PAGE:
I was (and still am) amazed at the intimacy cycling creates, both with people and place.  Somehow cycling expands our in-group, we just feel more humane.  I think it has something to do with being in touch with our vulnerability, which is at the core of our human state.  Accepting this helps us build intimacy with all of our neighbors and changes our expectations regarding the terms we put on nature.  We recognize and respect limits, experiencing ecstasy from ordinary things, like being outside for sunrise and sunset, easily swayed by each season’s grace.

And so it goes, and cyclists know!  No matter how you get started cycling, the physical habit immediately delivers positive spiritual experiences–freedom, adventure, the power of will and action.  Bicycling is emancipation in action.  Feel unbounded freedom every day, real freedom within life’s constraints.   Everyone who has experienced it can’t help but wish all could experience the freedom of cycling personally.  Our wisest policies would encourage as much cycling as possible to help people flourish.  Cycling increases confidence and self knowledge, improves daily social relations and decreases disparities, nurtures health, and fosters the invention of culture that both expresses and educates us, affirming care, love and co-creation.

The beautiful necessity of cycling

…human inventions are magical in that they give life to what heretofore had no existence. Our good working ideas have the capacity to direct our lives in a manner indistinguishable from any other reality.  —Cormac McCarthy, “Cormac McCarthy Returns to the Kekulé Problem” in Nautilus

The invention of cycling is a remarkable achievement.  Along with walking, cycling epitomizes sustainable transportation.  Human beings are designed to move under our own power. Walking is the most basic transportation.  A bicycle is the most basic vehicle.  By designing our cities and streets around the concept of serving walking and cycling well, we improve all types of human mobility. It is the long-term solution to our current transportation challenges.

This song by Rush, Subdivisions, reminds me of the world I grew up in.  It sometimes felt alien, partitioned, and anonymous spending so much time in automobiles.  A new degree of culture is emerging that commands our respect for the inalienable freedoms of human movement.  The culture that embraces an array of transportation opportunities dramatically improves our travel safety, and revs up our lives and economy.  Multimodal transportation–serving all travel modes–is the new helm.  This framework brings health, sustainability, and builds community.  It’s a saner world, one where we are not incessantly rushing, but spending time doing things that truly bring us joy, and listening more to what our bodies have to tell us.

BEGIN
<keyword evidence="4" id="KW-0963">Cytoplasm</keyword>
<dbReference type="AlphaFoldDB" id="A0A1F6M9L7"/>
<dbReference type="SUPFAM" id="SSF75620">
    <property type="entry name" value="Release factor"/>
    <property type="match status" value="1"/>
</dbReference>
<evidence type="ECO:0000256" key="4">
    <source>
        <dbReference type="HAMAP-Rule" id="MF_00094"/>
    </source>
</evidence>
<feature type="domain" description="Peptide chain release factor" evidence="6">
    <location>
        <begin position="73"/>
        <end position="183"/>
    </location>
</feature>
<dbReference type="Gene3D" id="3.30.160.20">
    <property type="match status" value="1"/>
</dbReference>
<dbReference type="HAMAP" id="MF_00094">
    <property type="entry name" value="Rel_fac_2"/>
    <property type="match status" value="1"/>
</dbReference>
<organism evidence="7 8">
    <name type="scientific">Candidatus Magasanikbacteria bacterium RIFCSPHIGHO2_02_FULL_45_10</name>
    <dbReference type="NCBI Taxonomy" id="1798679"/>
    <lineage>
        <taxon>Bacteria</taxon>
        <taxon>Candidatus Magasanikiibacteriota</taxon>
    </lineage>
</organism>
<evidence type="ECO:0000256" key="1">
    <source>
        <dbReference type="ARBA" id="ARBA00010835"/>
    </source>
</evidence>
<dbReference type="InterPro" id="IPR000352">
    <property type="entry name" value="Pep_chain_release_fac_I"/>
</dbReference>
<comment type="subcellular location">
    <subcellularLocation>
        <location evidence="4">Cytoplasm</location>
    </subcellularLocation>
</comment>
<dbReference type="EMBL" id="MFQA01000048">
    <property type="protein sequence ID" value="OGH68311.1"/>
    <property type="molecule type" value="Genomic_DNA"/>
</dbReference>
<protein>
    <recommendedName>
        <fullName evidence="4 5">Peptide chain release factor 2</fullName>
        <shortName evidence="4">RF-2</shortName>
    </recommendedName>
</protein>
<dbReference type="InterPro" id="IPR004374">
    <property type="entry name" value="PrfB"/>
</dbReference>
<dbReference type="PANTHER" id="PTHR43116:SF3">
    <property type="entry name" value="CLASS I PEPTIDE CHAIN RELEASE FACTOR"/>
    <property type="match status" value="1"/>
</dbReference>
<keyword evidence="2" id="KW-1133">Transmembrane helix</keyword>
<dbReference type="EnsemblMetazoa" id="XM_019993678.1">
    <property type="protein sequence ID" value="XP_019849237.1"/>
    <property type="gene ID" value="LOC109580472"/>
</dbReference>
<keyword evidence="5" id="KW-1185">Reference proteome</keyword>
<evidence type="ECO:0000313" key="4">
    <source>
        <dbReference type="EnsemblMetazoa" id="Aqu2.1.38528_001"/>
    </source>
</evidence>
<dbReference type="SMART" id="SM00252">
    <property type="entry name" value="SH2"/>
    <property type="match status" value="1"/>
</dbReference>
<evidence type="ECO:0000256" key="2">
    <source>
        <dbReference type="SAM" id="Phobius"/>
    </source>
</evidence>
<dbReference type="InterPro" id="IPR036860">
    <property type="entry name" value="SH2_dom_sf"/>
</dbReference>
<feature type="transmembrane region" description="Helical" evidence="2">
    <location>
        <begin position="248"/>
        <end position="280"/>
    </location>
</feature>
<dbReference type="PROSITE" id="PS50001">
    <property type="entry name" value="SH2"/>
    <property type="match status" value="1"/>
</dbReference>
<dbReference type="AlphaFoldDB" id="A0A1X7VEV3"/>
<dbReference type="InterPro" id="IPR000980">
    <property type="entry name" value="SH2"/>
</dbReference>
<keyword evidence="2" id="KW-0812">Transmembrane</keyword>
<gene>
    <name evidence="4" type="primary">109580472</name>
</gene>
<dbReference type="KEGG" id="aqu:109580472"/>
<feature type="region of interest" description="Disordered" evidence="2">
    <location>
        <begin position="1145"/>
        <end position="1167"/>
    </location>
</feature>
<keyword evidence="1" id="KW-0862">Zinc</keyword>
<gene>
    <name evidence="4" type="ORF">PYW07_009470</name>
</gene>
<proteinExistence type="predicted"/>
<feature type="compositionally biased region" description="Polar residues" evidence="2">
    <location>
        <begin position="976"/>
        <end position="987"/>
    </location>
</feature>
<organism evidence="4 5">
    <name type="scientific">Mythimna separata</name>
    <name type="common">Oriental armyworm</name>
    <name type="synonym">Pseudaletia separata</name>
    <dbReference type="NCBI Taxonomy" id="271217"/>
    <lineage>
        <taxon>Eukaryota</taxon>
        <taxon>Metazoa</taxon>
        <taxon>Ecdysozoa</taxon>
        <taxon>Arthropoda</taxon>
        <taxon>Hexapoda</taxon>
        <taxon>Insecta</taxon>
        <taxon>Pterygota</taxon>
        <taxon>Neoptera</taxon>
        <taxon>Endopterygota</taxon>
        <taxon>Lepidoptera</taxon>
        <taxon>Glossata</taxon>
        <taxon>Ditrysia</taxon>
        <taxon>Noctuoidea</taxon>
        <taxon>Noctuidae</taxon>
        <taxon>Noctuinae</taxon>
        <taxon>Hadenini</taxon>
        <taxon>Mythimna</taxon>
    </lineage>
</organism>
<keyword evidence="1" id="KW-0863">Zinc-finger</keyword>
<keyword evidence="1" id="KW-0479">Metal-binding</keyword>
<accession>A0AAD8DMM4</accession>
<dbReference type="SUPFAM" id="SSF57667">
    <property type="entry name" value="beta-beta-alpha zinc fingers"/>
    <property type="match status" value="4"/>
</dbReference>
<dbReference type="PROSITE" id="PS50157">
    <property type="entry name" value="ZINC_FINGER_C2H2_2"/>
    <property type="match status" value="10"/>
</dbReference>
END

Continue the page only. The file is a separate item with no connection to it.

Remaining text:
An article in The Guardian today mentions “vehicles are now America’s biggest CO2 source”.  It discusses reducing emissions and improving efficiency, but not increasing walking and cycling.  It’s not an either/or proposition, it is about viewing walking and cycling as priorities, absolute necessities, basic public goods.  Without serving those choices, we are left with a conundrum.  We’ve learned structuring cities and streets around cars reduces choices.  Walking and cycling make healthier, happier people, and better places.  They’re good choices.  Everyone yearns for health, happiness and freedom.  Elevating the idea that streets are for people makes many transportation problems disappear, and creates a system that matches our human potential.

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We need to get more people experiencing cycling to open minds.  It is a key technology for sustainable development.  Cycling aligns with the beautiful necessity of our human nature.  We are an animal designed to move with our legs.  The bicycle unites that reality with an ingenious tool.  Cycling is magical, like having wings or discovering new superpowers.  It changes the way we experience and perceive the world. Cycling joins the power of wheeled locomotion with the sensitivities and keen pleasures of being human.  By designing our streets to serve walking and cycling first, we’ll give rise to a new form of built-environment that connects us through our activities and makes our spirits soar higher.  Once we obey the concept of designing cities for wellness, our culture can expand in new directions, giving our dreams real leg power.

Akemashite omedetō gozaimasu

明けましておめでとうございます

Happy New Year!

Sunset with the cranes

Even after all this time, the sun never says to the earth, ‘You owe me.’ Look what happens with a Love like that!  It lights the whole sky.  –Hafez (1315-1390), Sufi Poet

Mai and I spent Christmas Eve in a wildlife refuge about an hour south of Albuquerque.  Mai brought her tripod and used her Nikon camera to take video.  It turned out pretty good.  Here is  a clip below.  In case you like it, I’ve included links to more of her videos from yesterday.  Each one is different with the changing light and happy music from the sonorous birds.  Enjoy!

More crane videos from Mai at Sansai Studio:

https://youtu.be/hUV9ZnVP21w

https://youtu.be/hUV9ZnVP21w

https://youtu.be/WataIBJ2sSY

https://youtu.be/RDCtVV0AQDE

Mai’s website is here:  https://sansai.photoshelter.com

Happy Campers

Combine the head with the heart, and great things happen.  –Mayor Greg Fischer, Louisville, KY

One of the most important parts of cycling is rest.  Mayor Greg Fischer joked with Charlie Rose that he sometimes works 22 hours a day.  We are capable of taking on heavy work loads, but we always need rest.  Otherwise at some point the returns diminish.  To get my rest, I left the bike at home and Mai and I packed a simple travel kit and we went camping up near Abiquiu.

It was a great rest.  We return to the landscapes held dear to our hearts and receive an influx of inspiration.  Just as when we are reading and recognize our own thoughts there on the page, being close to the land helps us clearly see our own hearts and minds.  Our origins return to us with a certain alienated majesty, to use Emerson’s phrase.  Or we return to them.